A political thriller that may try the patience of left-leaning readers.
A man and woman are taken hostage after a terrorist attack on a "peaceful trade mission" by the U.S. in Chechnya. Our government wants them back, of course, but only as long as the issue doesn't derail the president's re-election bid. Then the acting CIA director is murdered. The prez is a lefty in a government that’s overrun with lefties. The characters to root against are easy to identify: liberals with names like Fauhomme (false man?), Malovo (bad egg?) and Faust (devilish defense attorney?). Fauhomme, "the man who put the president in office," is cartoonishly bad—not only does he routinely abuse women and commit crimes to get the president re-elected, but we are repeatedly told that he's fat. The party in power and the president aren’t identified, but the author surely looks as though he’s targeting the current administration. Most thrillers don't come across as so blatantly partisan—usually the threat is external, or at least the bad guy doesn't personify half the U.S. population. The terrorists are al-Qaida, by the way, striking after the president has lied about their total defeat. The press is no better, as the lazy lap-dog liberal lackeys lap up whatever gruel the administration feeds them. A senator tells Fauhomme there's "not much the president can do except more character assassination." Readers who ignore (or appreciate) the narrator’s gratuitous comments will find a well-constructed novel underneath, including solid courtroom scenes. Prosecutor Butch Karp, who has a personal interest in the kidnapping case, is a talented and likable hero.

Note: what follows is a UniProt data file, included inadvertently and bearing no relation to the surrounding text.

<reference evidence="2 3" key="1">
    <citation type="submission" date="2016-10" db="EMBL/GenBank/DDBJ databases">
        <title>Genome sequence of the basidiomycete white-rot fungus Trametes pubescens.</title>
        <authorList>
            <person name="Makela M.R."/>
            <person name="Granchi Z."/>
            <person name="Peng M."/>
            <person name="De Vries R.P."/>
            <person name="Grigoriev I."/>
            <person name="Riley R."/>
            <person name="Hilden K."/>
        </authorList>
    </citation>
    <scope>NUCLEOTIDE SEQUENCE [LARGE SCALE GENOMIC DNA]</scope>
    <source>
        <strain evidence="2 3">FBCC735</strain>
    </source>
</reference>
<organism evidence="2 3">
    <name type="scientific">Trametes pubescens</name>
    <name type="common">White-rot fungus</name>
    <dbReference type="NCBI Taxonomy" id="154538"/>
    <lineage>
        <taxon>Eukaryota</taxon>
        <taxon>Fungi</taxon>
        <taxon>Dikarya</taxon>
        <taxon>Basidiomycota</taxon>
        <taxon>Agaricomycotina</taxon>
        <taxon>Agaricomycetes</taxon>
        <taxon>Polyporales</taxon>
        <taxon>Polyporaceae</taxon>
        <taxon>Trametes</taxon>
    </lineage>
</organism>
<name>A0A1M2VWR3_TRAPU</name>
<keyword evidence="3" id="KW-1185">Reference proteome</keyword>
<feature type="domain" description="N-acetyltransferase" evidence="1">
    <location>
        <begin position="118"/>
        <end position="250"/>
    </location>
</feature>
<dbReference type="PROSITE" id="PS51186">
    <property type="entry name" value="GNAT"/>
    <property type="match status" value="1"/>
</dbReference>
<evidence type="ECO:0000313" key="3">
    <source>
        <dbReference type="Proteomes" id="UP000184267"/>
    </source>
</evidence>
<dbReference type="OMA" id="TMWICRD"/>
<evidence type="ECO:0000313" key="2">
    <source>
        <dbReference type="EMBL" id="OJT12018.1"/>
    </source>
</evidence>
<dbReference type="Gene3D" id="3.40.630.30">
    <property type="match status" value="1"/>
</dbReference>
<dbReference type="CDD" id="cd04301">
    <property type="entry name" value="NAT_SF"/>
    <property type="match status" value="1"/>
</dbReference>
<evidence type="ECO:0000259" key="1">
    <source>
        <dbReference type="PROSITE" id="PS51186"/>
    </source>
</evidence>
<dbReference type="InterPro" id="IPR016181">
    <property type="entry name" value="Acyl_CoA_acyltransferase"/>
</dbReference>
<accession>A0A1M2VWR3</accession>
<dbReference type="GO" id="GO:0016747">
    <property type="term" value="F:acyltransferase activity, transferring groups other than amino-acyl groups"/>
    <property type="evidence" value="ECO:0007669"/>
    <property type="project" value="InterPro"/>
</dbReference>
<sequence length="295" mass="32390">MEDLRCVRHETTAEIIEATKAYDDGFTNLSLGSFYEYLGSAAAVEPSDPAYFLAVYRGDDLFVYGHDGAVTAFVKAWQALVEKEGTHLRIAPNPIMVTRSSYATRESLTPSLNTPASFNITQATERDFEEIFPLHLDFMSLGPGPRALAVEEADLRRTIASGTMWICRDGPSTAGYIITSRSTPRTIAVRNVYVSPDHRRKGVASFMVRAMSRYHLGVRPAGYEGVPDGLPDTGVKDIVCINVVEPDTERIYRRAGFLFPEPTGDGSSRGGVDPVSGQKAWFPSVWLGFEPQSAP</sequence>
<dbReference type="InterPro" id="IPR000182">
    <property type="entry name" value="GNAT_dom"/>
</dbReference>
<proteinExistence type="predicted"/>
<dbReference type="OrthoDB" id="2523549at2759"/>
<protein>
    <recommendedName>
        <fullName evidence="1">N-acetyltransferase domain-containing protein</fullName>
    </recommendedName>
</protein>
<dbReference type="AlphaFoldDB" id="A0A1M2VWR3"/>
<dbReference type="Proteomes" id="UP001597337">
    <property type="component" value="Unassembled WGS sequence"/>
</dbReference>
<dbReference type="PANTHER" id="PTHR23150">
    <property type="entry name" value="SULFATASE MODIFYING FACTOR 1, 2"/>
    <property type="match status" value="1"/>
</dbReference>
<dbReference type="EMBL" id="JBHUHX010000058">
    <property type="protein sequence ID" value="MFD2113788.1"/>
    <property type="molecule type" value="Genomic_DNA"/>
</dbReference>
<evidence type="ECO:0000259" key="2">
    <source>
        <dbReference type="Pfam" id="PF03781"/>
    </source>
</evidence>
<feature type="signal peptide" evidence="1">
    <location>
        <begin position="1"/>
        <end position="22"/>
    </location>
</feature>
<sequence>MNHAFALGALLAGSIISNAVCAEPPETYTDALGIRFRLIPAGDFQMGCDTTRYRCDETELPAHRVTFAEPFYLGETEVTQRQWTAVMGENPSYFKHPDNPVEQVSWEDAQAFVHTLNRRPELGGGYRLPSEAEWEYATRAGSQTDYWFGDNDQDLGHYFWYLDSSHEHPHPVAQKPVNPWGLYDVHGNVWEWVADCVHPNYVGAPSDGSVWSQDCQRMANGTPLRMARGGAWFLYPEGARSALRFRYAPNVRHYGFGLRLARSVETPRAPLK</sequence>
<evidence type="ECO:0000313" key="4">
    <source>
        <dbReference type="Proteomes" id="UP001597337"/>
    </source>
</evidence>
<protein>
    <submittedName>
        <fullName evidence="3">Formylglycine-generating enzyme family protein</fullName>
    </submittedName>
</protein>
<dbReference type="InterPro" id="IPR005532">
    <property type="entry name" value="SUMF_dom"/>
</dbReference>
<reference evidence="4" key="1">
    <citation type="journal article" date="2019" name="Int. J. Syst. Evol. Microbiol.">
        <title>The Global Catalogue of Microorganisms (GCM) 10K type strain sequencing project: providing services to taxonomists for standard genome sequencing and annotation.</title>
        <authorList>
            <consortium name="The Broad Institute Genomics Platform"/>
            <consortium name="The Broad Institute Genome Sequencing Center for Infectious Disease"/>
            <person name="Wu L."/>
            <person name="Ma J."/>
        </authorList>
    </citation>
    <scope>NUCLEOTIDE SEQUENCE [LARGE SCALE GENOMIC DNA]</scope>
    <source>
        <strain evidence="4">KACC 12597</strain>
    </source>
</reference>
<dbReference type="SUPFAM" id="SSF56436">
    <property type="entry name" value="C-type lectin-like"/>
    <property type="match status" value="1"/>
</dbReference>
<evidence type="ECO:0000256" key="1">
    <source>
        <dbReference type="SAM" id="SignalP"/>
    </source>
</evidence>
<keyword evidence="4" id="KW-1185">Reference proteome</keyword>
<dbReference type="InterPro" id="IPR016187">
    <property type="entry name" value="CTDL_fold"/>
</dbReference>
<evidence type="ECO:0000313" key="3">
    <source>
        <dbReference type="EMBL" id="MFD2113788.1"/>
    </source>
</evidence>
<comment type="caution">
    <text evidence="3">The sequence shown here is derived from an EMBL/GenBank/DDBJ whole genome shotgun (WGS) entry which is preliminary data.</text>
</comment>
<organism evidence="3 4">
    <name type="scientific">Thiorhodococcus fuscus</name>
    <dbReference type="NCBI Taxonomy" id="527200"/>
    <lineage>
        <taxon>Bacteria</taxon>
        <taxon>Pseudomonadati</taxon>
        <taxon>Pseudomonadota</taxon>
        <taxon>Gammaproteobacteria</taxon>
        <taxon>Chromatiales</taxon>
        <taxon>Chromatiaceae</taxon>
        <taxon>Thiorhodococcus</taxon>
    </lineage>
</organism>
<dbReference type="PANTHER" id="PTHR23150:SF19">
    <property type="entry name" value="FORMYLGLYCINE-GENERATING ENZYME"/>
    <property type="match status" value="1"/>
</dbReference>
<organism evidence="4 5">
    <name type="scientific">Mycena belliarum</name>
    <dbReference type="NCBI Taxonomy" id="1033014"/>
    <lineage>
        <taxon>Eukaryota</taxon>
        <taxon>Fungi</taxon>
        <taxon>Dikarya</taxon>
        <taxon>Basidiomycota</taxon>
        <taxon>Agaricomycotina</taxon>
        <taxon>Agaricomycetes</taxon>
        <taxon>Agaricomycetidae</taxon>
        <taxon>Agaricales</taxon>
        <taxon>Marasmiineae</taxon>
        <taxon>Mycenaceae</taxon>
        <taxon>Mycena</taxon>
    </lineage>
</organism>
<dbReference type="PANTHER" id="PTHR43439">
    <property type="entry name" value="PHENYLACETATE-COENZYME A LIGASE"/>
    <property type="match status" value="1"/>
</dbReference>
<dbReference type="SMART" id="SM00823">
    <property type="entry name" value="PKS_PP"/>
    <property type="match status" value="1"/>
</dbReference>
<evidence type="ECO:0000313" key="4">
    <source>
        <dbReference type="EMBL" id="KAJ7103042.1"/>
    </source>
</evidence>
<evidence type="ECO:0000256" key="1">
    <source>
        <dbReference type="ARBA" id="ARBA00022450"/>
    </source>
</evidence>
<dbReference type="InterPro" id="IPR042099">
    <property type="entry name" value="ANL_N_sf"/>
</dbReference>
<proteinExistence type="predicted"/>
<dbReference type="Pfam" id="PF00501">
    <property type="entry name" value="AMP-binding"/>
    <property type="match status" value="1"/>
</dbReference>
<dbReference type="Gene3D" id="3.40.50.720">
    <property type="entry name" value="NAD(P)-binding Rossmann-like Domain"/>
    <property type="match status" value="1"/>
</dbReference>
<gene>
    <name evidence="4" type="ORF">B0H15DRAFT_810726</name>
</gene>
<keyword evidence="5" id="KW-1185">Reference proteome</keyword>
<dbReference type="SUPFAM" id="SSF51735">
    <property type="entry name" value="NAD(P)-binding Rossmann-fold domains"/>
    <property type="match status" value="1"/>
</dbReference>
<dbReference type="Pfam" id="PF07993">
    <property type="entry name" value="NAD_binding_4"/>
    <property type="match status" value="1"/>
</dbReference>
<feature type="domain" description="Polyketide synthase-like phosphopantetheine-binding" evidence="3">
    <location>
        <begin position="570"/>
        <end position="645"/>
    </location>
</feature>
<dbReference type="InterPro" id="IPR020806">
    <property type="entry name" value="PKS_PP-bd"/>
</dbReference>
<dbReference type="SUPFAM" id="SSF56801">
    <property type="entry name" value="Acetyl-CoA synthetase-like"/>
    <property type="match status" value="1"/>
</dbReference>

Patriotic liberals will gag at the tone of this novel, while their conservative counterparts will likely love it. Apolitical thriller junkies will probably enjoy it today and forget it tomorrow.